University of California President Mark Yudof stated that the UC is considering removing the cap on UC student health insurance, after Rep. Nancy Pelosi, Lois Capps and eight other congressional representatives submitted a request last Friday.

As a self-funded insurance plan, UC SHIP is precluded from a ban on health insurance caps mandated by the U.S. Affordable Care Act. However, over 7,000 students have signed a petition calling for the cap’s removal after a story surfaced about a UC Berkeley student who was almost forced to stop chemotherapy sessions when he reached the maximum amount of care.

Removing the $400,000 lifetime cap would cost students an extra $30 to $50, while removing the annual $10,000 pharmaceutical cap would result in a 1.5 percent increase in UC SHIP premiums, according to Richie Artoul, UCSB representative to UC SHIP Advisory Committee and third-year pharmacology major.

“Even if they make changes to UC SHIP to prevent premium increases from going up, student health facilities will not have the budget they need to clear, and it’ll still end up passing on the cost to students,” he said. “[President Yudof] obviously wants this problem to be solved, I mean, I think everyone does, but it’s really just a matter of where the money’s going to come from.”

In his response to the members of Congress, President Yudof said, despite the legal loophole, the university plans to lift the caps in order to hold “with both the spirit and the letter of the [Affordable Care Act].” UC spokesperson Brooke Converse said Yudof and university administration are eager to address the issue.

“We actually lobbied with other universities to be included, to have self-funded programs like ours be included,” Converse said. “We thought it was in students’ best interests. For whatever reason, and we’re not exactly sure what that is, some of the plans were not included.”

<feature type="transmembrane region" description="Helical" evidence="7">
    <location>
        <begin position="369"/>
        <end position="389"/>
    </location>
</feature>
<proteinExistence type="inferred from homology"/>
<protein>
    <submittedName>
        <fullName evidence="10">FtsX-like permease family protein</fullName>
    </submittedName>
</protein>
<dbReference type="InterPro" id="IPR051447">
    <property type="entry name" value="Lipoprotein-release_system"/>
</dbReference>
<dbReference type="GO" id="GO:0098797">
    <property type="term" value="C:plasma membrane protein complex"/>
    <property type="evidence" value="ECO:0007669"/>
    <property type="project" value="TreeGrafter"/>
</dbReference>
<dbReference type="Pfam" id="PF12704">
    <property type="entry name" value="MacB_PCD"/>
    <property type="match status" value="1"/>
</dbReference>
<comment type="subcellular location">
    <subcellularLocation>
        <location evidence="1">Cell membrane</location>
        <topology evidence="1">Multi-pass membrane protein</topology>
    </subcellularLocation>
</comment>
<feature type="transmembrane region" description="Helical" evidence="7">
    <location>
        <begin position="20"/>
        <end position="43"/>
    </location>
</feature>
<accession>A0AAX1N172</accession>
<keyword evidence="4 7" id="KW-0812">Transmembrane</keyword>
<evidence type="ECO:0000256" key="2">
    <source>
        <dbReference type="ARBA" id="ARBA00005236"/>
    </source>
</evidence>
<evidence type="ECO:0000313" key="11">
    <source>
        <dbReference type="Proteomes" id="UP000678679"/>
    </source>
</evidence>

According to Ashley Schapitl, a spokesperson for Congresswoman Lois Capps, although it’s too early to say what action the representatives might take to address the issue, it is possible that the exception for self-funded programs might be addressed in further legislation.

“It’s vitally important … a lot of young people don’t think they need the same kind of health care plan that you might need when you’re in your thirties or forties or fifties, but that, you know, you never know what might happen,” Schapitl said. “It’s important that every young person has health care … that’s going to be there when they need it.”

President Yudof reassured the representatives that the university will not only try to pass a measure through quickly, but that the plan would be created together with student representatives.

“This decision … will be discussed by the SHIP Advisory Committee, which includes student representatives from all ten of our campuses. Our goal is to have that decision made in time for the fiscal year 2013- 14 plan year,” Yudof stated in the letter.

 A version of this article appeared on page 3 of March 1st, 2013’s print edition of the Nexus.